SOURCE: News release from Indiana State Department of Health
INDIANAPOLIS—The Indiana State Department of Health (ISDH) is reminding Hoosiers to protect themselves from illness and injury in pools, lakes and other bodies of water as part of Healthy and Safe Swimming Week, which is observed May 20-26, 2019.
In Indiana, 114 people died of drowning in 2017. According to the Centers for Disease Control and Prevention (CDC), an average of 10 people die in the U.S. each day from unintentional drowning.
“Each of us plays a role in preventing illnesses and injuries in the water we swim, play and relax in,” said State Health Commissioner Kris Box, M.D., FACOG. “We all should take simple steps to protect ourselves, our friends and our families when heading to the water this summer.”
The CDC advises that anyone going into the water have basic swimming skills and that children be supervised in and near water. Children should wear life jackets around natural bodies of water, even if they know how to swim.
Drowning isn’t the only danger swimming can pose. In 2018, Indiana had 323 cases of Cryptosporidium, a parasite that can cause a gastrointestinal illness that primarily involves watery diarrhea, stomach cramps and sometimes weight loss. Cryptosporidium can survive for days even in properly chlorinated pools.
To reduce the risk of contracting or transmitting a recreational water illness, swimmers should:
- Avoid swallowing the water
- Shower before and after getting in the water and thoroughly dry ears after swimming
- Avoid urinating or defecating in the water—be sure to take children on frequent restroom breaks, every 1 to 2 hours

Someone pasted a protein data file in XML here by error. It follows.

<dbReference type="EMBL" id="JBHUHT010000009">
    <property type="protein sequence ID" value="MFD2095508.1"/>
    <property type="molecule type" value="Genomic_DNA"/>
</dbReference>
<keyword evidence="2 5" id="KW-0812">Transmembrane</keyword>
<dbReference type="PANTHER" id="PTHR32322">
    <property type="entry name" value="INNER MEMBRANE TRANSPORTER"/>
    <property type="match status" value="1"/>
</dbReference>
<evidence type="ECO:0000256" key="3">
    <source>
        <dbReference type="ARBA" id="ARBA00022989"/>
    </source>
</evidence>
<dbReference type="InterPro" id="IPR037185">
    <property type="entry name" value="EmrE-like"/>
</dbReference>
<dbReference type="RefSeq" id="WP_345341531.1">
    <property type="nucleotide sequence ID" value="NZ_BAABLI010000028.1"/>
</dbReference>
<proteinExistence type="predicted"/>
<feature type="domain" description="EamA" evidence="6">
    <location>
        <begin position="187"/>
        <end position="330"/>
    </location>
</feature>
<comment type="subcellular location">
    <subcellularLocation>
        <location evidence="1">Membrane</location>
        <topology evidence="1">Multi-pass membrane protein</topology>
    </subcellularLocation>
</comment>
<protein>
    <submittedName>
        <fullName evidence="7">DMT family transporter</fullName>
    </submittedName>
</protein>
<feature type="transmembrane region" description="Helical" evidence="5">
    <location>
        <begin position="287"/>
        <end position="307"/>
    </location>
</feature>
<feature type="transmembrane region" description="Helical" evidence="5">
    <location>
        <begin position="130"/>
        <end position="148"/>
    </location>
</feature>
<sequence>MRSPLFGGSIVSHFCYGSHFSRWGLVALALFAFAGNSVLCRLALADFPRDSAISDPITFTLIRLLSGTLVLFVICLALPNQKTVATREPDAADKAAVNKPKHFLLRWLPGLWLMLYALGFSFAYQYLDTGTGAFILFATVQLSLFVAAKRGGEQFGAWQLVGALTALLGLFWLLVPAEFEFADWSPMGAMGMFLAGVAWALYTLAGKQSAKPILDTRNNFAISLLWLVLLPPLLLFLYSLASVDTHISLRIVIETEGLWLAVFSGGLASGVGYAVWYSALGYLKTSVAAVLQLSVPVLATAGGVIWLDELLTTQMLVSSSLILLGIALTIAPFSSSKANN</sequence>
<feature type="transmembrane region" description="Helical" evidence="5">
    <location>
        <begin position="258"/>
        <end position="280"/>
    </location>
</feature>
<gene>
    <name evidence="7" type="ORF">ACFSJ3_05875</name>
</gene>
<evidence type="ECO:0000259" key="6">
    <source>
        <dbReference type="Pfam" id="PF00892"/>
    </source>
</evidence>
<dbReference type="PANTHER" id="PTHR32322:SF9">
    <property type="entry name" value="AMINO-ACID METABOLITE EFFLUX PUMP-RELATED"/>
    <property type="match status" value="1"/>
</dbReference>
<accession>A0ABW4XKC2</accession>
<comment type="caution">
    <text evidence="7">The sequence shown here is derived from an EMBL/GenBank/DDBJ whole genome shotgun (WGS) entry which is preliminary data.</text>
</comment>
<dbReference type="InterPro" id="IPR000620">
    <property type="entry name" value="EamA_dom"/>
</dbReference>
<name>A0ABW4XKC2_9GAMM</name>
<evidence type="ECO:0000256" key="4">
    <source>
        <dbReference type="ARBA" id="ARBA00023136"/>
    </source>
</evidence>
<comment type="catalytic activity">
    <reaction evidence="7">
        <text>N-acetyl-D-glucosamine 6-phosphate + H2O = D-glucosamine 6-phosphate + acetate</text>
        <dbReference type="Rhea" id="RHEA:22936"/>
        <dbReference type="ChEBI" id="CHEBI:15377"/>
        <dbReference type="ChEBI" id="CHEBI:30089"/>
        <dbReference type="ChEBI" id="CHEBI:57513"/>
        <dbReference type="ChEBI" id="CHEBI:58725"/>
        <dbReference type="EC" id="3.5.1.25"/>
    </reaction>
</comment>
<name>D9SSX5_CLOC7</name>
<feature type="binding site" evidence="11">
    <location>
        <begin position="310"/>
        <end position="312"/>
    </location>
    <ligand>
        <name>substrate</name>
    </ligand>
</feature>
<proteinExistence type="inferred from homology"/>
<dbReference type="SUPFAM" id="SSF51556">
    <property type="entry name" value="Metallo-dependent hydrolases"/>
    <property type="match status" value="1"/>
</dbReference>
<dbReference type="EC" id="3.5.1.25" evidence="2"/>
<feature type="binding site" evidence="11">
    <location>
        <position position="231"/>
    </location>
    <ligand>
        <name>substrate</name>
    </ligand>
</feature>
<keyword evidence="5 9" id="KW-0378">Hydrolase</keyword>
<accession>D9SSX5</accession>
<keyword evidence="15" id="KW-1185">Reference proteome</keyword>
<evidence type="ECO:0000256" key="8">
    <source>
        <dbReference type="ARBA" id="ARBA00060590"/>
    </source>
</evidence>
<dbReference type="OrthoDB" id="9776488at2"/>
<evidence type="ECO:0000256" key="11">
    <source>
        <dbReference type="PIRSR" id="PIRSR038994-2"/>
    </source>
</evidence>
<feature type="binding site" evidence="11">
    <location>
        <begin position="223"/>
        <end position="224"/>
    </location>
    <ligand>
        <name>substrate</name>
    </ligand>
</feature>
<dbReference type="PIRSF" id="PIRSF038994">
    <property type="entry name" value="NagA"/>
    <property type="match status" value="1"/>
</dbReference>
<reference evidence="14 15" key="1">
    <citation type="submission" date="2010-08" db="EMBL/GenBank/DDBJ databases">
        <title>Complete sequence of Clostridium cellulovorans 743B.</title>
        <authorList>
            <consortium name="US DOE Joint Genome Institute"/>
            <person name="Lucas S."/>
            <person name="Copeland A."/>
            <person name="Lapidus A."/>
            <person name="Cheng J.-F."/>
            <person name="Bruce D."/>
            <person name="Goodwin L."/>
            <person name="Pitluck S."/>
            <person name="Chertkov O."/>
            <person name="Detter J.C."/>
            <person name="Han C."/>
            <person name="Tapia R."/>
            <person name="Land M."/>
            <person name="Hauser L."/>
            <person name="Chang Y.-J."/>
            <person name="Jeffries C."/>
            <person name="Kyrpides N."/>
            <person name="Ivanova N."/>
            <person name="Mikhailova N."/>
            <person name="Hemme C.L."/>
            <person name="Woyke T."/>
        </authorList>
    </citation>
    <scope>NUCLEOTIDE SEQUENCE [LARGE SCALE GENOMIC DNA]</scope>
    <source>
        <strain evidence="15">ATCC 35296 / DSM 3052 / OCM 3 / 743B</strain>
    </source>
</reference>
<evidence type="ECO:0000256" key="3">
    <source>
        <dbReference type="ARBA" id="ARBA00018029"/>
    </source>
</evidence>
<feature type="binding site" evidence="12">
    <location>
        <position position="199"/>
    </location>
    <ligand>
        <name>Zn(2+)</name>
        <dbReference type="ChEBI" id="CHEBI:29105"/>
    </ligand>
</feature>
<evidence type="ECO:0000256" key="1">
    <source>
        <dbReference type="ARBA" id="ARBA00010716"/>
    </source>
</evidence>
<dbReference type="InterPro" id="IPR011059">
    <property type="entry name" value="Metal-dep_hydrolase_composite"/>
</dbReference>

- Check diapers and change them in a bathroom or diaper changing area, not poolside, and wash your hands and the child’s after the diaper change
- Refrain from swimming or letting children swim for at least two weeks if sick with diarrhea
Hoosiers who spend time in natural bodies of water should avoid swimming if a blue-green algal bloom is present and after a rain event because rain can wash contaminants like sewage overflows and animal feces into the water. Trash, animal waste and boat waste should be disposed of in designated areas.
Natural bodies of water also can contain organisms that can lead to illness, including Naegleria fowleri, an amoeba commonly found in soil and warm freshwater that in rare cases can cause a deadly brain infection. To reduce the risk of exposure, swimmers should avoid warm freshwater when the water temperature is high and the water level is low, avoid putting their head under water and hold their nose shut or use nose clips.
Swimmers also should take precautions to prevent sunburn and heat-related illnesses by applying sunscreen often and drinking plenty of fluids. Reapply sunscreen if you stay out in the sun for more than two hours and after swimming, sweating or toweling off.
Swimmers experiencing stomach cramps, diarrhea, vomiting, headache, fever, muscle weakness or difficulty breathing should seek medical attention.